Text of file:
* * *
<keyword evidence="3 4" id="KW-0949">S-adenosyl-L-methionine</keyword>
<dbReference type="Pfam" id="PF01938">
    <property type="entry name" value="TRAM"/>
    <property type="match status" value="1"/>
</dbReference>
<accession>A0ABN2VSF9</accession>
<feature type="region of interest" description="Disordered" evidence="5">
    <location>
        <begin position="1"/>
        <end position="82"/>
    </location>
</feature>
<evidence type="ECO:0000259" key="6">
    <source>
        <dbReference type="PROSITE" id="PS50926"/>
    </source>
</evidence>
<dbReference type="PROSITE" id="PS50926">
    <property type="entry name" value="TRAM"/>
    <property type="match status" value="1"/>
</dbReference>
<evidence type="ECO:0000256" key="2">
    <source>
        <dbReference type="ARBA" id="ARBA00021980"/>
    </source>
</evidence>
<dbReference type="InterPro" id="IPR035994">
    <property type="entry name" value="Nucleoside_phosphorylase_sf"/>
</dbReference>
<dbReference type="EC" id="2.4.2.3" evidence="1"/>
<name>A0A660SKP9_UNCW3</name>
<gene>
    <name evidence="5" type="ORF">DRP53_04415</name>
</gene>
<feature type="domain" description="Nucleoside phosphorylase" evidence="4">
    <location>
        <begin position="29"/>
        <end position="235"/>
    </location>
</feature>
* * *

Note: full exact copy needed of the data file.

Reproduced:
<keyword evidence="3 4" id="KW-0949">S-adenosyl-L-methionine</keyword>
<dbReference type="Pfam" id="PF01938">
    <property type="entry name" value="TRAM"/>
    <property type="match status" value="1"/>
</dbReference>
<accession>A0ABN2VSF9</accession>
<feature type="region of interest" description="Disordered" evidence="5">
    <location>
        <begin position="1"/>
        <end position="82"/>
    </location>
</feature>
<evidence type="ECO:0000259" key="6">
    <source>
        <dbReference type="PROSITE" id="PS50926"/>
    </source>
</evidence>
<dbReference type="PROSITE" id="PS50926">
    <property type="entry name" value="TRAM"/>
    <property type="match status" value="1"/>
</dbReference>
<evidence type="ECO:0000256" key="2">
    <source>
        <dbReference type="ARBA" id="ARBA00021980"/>
    </source>
</evidence>
<dbReference type="InterPro" id="IPR035994">
    <property type="entry name" value="Nucleoside_phosphorylase_sf"/>
</dbReference>
<dbReference type="EC" id="2.4.2.3" evidence="1"/>
<name>A0A660SKP9_UNCW3</name>
<gene>
    <name evidence="5" type="ORF">DRP53_04415</name>
</gene>
<feature type="domain" description="Nucleoside phosphorylase" evidence="4">
    <location>
        <begin position="29"/>
        <end position="235"/>
    </location>
</feature>